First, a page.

Training Industry, Inc. has spent a decade conducting research on what makes a great training organization, as well as the practices they employ to achieve high-level results. These findings have allowed us to produce a variety of models to help the training manager with developing organizations that offer applied learning experiences to improve behavior on the job – ultimately improving business performance.

We have found that the common denominator of all great training organizations are the exceptional leaders of the training function. Strong leadership is the single characteristic that transforms a good training organization into a great training organization. Training functions may have well-defined processes, access to technologies and learning tools, and experienced instructors – but high-performing training organizations have leaders who understand how to achieve true behavioral improvement that improves business outcomes.

The reality is that the training function is not to serve as a teaching organization; it is to serve as a performance improvement organization. Of course, teaching fosters performance improvement. However, our responsibility is not simply to deliver courses but to get learners to behave in a way that achieves business results.

I know that everyone in our profession ultimately understands this concept, but we still have a long way to go to develop the future leaders of our training organizations and to prove the impact of training. The good news is our industry has moved forward leaps and bounds. By better understanding the science behind how people learn, we can reduce the amount of time people spend in training and increase the time they spend practicing and improving behavior.

Here are a few easy-to-implement practices that, when done effectively, can dramatically change the performance of your learners.

  1. On-the-job practice: Formal training programs are effective in helping the learner understand the responsibilities and expectations of their role. But the best way for anyone to get better at their job is to gain experience. Doing the job without a deliberate plan for improvement may constitute doing the same, wrong thing repeatedly. Each job should have a clear on-the-job learning component defined with learning objectives and performance milestones. Improvement comes from deliberate practice.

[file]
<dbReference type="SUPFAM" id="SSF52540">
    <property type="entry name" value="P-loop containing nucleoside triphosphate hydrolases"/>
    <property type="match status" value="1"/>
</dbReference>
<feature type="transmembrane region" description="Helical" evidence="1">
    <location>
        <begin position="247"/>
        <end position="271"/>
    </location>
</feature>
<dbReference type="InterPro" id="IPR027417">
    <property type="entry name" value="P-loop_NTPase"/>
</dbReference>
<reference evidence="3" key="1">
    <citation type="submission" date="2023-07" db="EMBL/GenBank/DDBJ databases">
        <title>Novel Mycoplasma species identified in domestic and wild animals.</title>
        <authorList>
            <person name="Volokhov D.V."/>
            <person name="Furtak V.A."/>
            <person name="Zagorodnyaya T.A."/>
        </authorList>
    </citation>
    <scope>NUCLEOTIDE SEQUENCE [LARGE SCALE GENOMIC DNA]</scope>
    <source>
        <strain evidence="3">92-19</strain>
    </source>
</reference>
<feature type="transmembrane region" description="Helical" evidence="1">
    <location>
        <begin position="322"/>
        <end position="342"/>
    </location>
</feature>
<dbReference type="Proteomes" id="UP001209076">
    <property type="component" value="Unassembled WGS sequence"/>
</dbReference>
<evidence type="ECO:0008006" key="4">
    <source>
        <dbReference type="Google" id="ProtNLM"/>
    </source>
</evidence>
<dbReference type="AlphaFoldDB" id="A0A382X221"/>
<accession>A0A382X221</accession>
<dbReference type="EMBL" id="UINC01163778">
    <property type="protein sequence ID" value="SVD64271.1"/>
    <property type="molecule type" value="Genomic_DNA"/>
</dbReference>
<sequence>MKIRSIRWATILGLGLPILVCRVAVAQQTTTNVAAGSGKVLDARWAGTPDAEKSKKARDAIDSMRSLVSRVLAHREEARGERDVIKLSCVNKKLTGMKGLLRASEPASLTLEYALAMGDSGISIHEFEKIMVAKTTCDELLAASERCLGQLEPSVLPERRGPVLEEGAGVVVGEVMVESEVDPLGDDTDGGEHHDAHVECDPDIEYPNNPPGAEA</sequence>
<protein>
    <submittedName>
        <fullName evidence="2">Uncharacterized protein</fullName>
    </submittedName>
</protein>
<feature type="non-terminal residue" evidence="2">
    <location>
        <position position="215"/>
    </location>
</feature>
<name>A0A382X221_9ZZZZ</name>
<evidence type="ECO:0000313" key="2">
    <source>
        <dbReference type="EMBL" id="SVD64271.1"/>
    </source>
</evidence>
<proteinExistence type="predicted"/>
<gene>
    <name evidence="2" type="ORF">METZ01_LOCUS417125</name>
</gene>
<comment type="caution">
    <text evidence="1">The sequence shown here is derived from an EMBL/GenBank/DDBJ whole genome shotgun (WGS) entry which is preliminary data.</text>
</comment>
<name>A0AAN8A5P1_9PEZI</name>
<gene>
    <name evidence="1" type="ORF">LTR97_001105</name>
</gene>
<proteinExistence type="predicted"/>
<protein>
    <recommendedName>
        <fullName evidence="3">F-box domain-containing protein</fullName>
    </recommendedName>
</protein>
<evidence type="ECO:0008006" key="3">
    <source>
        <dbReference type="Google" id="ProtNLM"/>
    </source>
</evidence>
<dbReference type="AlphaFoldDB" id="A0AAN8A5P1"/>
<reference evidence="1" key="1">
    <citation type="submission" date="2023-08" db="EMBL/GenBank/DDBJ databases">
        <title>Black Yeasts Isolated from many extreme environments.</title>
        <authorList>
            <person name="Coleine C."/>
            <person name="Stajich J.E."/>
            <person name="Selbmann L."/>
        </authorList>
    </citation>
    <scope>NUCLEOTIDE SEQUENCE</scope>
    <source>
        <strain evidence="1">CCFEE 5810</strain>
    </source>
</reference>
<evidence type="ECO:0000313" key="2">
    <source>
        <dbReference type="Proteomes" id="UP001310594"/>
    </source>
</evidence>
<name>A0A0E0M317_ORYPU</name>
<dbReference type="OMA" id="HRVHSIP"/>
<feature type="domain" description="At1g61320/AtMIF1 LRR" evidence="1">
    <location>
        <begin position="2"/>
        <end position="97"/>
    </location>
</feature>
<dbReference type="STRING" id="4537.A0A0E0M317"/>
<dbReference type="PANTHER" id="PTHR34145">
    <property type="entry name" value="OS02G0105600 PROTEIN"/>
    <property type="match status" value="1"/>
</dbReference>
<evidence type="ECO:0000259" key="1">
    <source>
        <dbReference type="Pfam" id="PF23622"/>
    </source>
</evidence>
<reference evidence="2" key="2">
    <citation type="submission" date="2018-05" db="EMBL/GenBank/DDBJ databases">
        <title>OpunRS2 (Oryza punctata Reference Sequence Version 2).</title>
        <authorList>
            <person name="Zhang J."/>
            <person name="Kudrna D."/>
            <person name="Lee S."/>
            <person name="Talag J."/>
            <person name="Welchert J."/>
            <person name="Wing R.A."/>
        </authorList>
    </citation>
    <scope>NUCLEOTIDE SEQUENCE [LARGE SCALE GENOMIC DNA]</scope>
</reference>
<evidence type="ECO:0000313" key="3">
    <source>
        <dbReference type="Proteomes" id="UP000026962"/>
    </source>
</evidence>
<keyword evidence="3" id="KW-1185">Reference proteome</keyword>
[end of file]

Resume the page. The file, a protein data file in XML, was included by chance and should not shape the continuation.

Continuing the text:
2. Feedback: Understanding when you are doing something wrong is critical for improvement, but it’s also important to know when you’re performing well. Feedback is not just about having someone telling you when something is right or wrong. It’s critical to have the knowledge to evaluate your own performance.
  3. Reinforcement: Research has found that the foundation of learning comes from skills, concepts or practices being reinforced over an extended period of time. We often think of reinforcement as what a facilitator or supervisor provides us in feedback. Reinforcement can also come in the form of reminders for deliverables or on the importance of practice.
  4. Spacing: Conducted over a century ago, the research of Dr. Herman Ebbinghaus concluded that information or skills practiced and reinforced over time minimized forgetting and ensured performance continuity. Spaced learning requires information to be reinforced over an extended period of time rather than delivered in in a large, single dose.
  5. Coaching: One of the most effective techniques for improving performance is coaching. Providing objective feedback is critical, but the most important aspect of coaching is providing learners with direction on how to move forward. The most effective coaches provide a plan on how to improve, as well as affirmation and recognition when they reach their goals.